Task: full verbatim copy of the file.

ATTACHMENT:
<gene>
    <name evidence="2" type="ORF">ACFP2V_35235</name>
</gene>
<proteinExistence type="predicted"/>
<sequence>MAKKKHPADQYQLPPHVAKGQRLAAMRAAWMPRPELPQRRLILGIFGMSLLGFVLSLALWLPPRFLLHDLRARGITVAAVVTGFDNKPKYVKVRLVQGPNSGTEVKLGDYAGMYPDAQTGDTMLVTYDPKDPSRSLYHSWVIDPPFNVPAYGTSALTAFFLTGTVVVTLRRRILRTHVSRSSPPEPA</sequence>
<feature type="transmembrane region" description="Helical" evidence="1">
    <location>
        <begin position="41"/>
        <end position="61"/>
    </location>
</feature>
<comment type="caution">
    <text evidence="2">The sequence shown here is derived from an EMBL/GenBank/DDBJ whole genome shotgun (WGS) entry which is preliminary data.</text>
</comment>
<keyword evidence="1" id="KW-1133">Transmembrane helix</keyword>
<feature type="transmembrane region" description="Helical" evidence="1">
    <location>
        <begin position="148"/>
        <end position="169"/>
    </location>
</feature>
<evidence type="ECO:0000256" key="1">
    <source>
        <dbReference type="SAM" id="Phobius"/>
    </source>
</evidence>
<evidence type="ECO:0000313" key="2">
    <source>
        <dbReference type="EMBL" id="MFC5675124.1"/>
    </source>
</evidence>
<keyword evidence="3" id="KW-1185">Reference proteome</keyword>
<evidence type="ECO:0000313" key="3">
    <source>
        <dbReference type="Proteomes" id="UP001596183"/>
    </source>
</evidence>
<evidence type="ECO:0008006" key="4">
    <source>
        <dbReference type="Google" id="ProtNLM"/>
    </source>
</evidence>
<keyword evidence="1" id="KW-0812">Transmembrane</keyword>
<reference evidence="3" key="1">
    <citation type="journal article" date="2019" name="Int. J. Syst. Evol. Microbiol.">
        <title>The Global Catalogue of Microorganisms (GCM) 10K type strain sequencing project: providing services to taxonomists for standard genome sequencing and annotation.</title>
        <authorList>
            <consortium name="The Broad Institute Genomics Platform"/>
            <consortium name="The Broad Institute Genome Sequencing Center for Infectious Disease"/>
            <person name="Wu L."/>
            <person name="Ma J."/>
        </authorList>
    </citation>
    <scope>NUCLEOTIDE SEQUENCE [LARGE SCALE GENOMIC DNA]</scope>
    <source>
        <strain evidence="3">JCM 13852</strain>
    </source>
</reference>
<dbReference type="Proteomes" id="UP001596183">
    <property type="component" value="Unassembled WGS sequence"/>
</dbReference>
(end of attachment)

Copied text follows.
<gene>
    <name evidence="2" type="ORF">ACFP2V_35235</name>
</gene>
<proteinExistence type="predicted"/>
<sequence>MAKKKHPADQYQLPPHVAKGQRLAAMRAAWMPRPELPQRRLILGIFGMSLLGFVLSLALWLPPRFLLHDLRARGITVAAVVTGFDNKPKYVKVRLVQGPNSGTEVKLGDYAGMYPDAQTGDTMLVTYDPKDPSRSLYHSWVIDPPFNVPAYGTSALTAFFLTGTVVVTLRRRILRTHVSRSSPPEPA</sequence>
<feature type="transmembrane region" description="Helical" evidence="1">
    <location>
        <begin position="41"/>
        <end position="61"/>
    </location>
</feature>
<comment type="caution">
    <text evidence="2">The sequence shown here is derived from an EMBL/GenBank/DDBJ whole genome shotgun (WGS) entry which is preliminary data.</text>
</comment>
<keyword evidence="1" id="KW-1133">Transmembrane helix</keyword>
<feature type="transmembrane region" description="Helical" evidence="1">
    <location>
        <begin position="148"/>
        <end position="169"/>
    </location>
</feature>
<evidence type="ECO:0000256" key="1">
    <source>
        <dbReference type="SAM" id="Phobius"/>
    </source>
</evidence>
<evidence type="ECO:0000313" key="2">
    <source>
        <dbReference type="EMBL" id="MFC5675124.1"/>
    </source>
</evidence>
<keyword evidence="3" id="KW-1185">Reference proteome</keyword>
<evidence type="ECO:0000313" key="3">
    <source>
        <dbReference type="Proteomes" id="UP001596183"/>
    </source>
</evidence>
<evidence type="ECO:0008006" key="4">
    <source>
        <dbReference type="Google" id="ProtNLM"/>
    </source>
</evidence>
<keyword evidence="1" id="KW-0812">Transmembrane</keyword>
<reference evidence="3" key="1">
    <citation type="journal article" date="2019" name="Int. J. Syst. Evol. Microbiol.">
        <title>The Global Catalogue of Microorganisms (GCM) 10K type strain sequencing project: providing services to taxonomists for standard genome sequencing and annotation.</title>
        <authorList>
            <consortium name="The Broad Institute Genomics Platform"/>
            <consortium name="The Broad Institute Genome Sequencing Center for Infectious Disease"/>
            <person name="Wu L."/>
            <person name="Ma J."/>
        </authorList>
    </citation>
    <scope>NUCLEOTIDE SEQUENCE [LARGE SCALE GENOMIC DNA]</scope>
    <source>
        <strain evidence="3">JCM 13852</strain>
    </source>
</reference>
<dbReference type="Proteomes" id="UP001596183">
    <property type="component" value="Unassembled WGS sequence"/>
</dbReference>